Option 2:

Where option 1 can’t be implemented then you can probably use contacts that make up when the door is closed similar to what is used in sliding van doors.  With this option it is not as practical to run numerous wires so if functions other then just locking and unlocking the door are desired then mounting the keypad next to the door and just taking the control wires to the door actuator with a the sliding door contacts makes sense, assuming that you can get relatively easy access to the back side of the wall where you would want to mount the keypad.  If only locking and unlocking the door are desired without the doom light feature or remote lock and unlock, then the keypad can still be mounted in the door by taking the power through the sliding door contacts to the keypad.  The only down side will be that every time the door is closed the keypad will power up and beep twice. The sliding door contacts can be found at A1Electric on the WEB at which is their accessories page $7.95 plus shipping.

A1Electric is also a source for a door lock actuator, look in their catalog under Door lock kits for the "Single MES power Door lock Actuator (2 wire premium actuator)" (W15F) $15.95 plus shipping.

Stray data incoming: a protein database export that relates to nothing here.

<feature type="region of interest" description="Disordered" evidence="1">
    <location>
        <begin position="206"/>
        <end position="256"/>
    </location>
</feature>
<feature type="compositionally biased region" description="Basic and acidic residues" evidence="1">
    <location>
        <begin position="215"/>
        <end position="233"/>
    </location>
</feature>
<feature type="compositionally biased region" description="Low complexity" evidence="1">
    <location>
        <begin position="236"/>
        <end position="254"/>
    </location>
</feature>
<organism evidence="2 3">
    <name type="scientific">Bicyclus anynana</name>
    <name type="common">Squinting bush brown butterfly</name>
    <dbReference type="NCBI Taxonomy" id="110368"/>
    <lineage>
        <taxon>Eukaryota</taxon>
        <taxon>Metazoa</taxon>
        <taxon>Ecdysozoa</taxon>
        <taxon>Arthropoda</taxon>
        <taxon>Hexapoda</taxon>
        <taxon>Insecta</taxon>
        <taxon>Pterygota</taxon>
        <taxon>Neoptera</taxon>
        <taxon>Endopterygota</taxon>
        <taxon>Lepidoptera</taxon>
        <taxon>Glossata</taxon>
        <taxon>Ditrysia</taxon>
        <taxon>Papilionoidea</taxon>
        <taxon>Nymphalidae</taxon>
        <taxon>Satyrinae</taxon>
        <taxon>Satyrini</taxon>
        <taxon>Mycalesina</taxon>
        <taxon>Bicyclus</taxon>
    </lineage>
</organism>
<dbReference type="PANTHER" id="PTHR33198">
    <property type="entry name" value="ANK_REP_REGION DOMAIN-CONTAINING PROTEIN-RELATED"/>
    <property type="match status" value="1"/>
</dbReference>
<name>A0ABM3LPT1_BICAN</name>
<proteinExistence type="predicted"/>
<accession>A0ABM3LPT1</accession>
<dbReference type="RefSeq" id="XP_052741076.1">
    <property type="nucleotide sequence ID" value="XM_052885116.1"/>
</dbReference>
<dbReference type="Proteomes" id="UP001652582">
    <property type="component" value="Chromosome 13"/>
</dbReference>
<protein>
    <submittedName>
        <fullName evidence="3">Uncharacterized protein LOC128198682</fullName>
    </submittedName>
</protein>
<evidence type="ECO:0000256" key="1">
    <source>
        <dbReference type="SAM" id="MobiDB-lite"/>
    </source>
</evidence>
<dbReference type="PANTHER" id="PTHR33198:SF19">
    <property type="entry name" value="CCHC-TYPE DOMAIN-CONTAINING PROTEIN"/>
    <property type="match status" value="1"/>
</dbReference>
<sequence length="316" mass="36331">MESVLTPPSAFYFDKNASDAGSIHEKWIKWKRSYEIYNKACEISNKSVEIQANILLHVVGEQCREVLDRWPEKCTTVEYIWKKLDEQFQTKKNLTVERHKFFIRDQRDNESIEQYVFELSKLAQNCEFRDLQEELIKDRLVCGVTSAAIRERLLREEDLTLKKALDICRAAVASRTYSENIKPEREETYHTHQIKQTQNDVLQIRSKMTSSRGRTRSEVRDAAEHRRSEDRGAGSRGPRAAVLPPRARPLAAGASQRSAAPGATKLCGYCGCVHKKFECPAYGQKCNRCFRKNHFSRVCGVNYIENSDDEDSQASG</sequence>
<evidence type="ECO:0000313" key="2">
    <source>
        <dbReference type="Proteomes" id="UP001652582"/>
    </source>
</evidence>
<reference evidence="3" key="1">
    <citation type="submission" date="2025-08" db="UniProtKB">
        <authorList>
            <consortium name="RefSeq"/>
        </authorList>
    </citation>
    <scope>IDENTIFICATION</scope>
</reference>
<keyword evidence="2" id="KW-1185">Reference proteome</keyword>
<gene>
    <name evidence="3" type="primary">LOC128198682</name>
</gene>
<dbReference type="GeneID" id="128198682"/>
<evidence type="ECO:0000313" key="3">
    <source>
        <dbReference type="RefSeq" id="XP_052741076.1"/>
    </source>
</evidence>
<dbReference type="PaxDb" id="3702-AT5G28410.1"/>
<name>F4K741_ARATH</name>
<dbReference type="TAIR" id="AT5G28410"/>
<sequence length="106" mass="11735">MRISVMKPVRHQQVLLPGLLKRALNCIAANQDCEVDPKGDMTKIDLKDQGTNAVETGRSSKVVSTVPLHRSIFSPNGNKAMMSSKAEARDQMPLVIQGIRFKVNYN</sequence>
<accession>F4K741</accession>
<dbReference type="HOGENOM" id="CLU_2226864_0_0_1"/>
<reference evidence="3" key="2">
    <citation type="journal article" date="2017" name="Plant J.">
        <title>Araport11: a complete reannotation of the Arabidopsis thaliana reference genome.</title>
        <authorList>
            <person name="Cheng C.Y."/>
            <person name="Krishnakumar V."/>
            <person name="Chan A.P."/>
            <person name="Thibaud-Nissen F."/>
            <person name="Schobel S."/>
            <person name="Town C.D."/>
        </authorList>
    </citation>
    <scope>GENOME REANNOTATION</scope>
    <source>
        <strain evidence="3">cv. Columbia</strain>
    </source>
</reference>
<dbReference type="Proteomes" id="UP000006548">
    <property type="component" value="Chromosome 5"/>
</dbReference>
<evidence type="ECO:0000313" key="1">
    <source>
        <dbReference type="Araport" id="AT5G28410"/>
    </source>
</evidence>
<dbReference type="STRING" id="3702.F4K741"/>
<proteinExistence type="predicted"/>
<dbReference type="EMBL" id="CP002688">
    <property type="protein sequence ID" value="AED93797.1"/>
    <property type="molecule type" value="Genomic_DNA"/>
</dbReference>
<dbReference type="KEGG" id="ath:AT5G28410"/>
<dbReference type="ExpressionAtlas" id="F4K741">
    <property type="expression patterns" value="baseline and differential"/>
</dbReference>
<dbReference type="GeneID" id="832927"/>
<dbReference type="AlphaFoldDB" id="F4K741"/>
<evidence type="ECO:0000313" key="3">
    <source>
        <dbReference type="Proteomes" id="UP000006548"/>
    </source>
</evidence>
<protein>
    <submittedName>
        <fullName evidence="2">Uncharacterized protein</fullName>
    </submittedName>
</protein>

Note: This is not an endorsement for A1Electric it is a source where parts have been successfully purchased. There are other sources on the WEB, even on e-bay and possibly at local auto parts houses.  Prices shown here were valid Aug 04

Mounting Direct to RV Skin

After deciding where the keypad will be mounted get access to the backside of the wall or door and be sure nothing is in the way.  After determining there is room to mount the keypad module and route wiring, drill holes for each of the buttons on the keypad and for the screws.  The holes are on 3/4” centers, the two end holes for the screws are 11/64” diameter and the holes for the buttons are 9/16” diameter. The screw holes need to be countersunk for the screw heads. A stepped Unibit Drill (#3) or similar is a good option for drilling the button holes after a ¼” pilot hole has been drilled for each button  If the skin on your RV is thicker then 30 thousandths (about the thickness of 3 business cards) then make appropriate adjustments or consider mounting on separate panel as described below.

Adjusting for thicker skin